With 2018 winding down, theScore looked back at the previous 12 months and voted on the top 25 sportspeople of the year. Here's the fourth instalment, highlighting Nos. 10-6.
Few athletes had as dominant a 2018 as Kenyan distance runner Eliud Kipchoge. The 33-year-old has won 10 of the 11 marathons he's entered since switching to the distance in 2012. His last was a record-smashing 2:01.39 at the Berlin Marathon that shattered the previous best by 78 seconds. So dominant was Kipchoge's performance in Berlin that he ran the final 17 kilometers alone after dropping the third of three pacemakers, running the second half in an obscene 60:34 - or 4:37 per mile. The greatest marathoner of all time, full stop. - Michael Chandler
Shohei Ohtani arrived stateside with absurd expectations after seemingly every MLB team was in on the bidding for his services. As the first true two-way player to hit the league, he was basically a unicorn. Ohtani showed that he could measure up to his peers on both sides of the ball (.925 OPS, 22 HR, 3.31 ERA, 10.97 K/9) en route to winning AL Rookie of the Year. And though Tommy John surgery risked derailing his year, he answered by going 4-for-4 with two homers on the very day surgery was suggested. The phenom may have to wait until 2020 before he can pitch again, but he should be able to swing a bat and remain an impactful piece. - Jason Wilson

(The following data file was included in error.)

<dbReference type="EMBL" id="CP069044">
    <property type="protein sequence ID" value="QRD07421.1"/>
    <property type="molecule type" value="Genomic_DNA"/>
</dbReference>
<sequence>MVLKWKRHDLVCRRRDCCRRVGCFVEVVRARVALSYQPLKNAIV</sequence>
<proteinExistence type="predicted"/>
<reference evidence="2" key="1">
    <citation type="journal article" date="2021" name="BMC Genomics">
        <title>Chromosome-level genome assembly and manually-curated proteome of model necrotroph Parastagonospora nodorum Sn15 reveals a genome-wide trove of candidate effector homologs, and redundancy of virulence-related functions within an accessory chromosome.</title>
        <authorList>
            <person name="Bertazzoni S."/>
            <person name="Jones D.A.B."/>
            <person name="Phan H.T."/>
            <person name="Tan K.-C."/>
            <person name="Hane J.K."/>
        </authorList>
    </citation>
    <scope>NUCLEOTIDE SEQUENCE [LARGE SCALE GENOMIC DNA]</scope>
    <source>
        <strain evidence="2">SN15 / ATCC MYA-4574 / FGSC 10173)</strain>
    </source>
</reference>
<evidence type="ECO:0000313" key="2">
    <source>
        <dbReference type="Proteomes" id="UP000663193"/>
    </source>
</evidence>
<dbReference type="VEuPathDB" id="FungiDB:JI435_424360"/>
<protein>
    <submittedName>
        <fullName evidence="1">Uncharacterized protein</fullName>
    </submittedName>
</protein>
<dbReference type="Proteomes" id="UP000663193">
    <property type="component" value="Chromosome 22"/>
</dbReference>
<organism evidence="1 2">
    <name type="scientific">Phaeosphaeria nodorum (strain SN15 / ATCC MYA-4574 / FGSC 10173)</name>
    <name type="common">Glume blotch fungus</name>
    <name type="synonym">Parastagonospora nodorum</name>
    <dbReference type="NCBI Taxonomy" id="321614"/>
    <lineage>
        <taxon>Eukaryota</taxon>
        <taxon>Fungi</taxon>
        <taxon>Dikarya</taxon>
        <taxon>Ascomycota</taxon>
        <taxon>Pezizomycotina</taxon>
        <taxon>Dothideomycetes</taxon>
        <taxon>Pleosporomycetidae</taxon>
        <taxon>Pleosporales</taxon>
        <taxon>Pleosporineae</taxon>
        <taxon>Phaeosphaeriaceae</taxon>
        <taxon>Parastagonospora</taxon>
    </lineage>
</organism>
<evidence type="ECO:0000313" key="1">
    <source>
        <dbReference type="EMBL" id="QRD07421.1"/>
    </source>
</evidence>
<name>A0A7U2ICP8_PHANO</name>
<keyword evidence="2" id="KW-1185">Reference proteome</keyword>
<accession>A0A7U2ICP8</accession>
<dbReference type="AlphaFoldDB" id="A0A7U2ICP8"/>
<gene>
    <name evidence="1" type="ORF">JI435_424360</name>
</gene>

Chloe Kim is the future.
At just 17 years of age, Kim entered PyeongChang 2018 as one of the faces of the games and somehow exceeded the enormous hype. The California native, who has family ties to South Korea, faced stiffer competition from her hunger than those in the field, as evidenced by her tweet between runs.
Kim already had the gold medal sewn up before she took to the course for her final run, and her triumph represents much more than just being crowned as the world's best. Despite being just a teenager, Kim is a role model to so many - Americans, Asian Americans, women, girls - and has comported herself with aplomb at every turn, even in the face of casual and cruel misogyny. Thanks to the trail she's helped blaze, there will be more Chloe Kims coming down the pipe. - Andrew Joe Potter
What were most 19-year-olds doing this year? Probably watching Kylian Mbappe, mouth agape in awe. The forward, who only turned 20 on Dec. 20, set the world alight with his scintillating pace and prolific scoring on the way to winning a domestic treble with Paris Saint-Germain and starring in France's World Cup triumph in Russia this summer. His four goals and breathtaking performances saw him named that tournament's Best Young Player after he became just the second teenager - after Pele in 1958 - to score in a World Cup final. An unbelievable talent. - Tom Nightingale
Having gotten a taste of the jaw-dropping plays he was capable of making in college, football fans were excited to see Patrick Mahomes step in as the Chiefs starter in 2018. Nobody could have predicted he'd translate that ability to the professional level so quickly. At an early career stage where quarterbacks are typically going through growing pains, the 23-year-old is on track to join Peyton Manning and Tom Brady with the third-ever 50-touchdown season. He's running away with the MVP race as a result, but such accolades can't even begin to adequately explain his impact. Mahomes is football's human highlight reel.
Chiefs games have become must-see TV on a weekly basis because of the frequency with which he hits throws that other quarterbacks wouldn't even dream of attempting. Just as a phenomenal generation of quarterbacks closes in on the end of their reign, the NFL's next megastar has emerged. And he's only just begun. - Dan Wilkins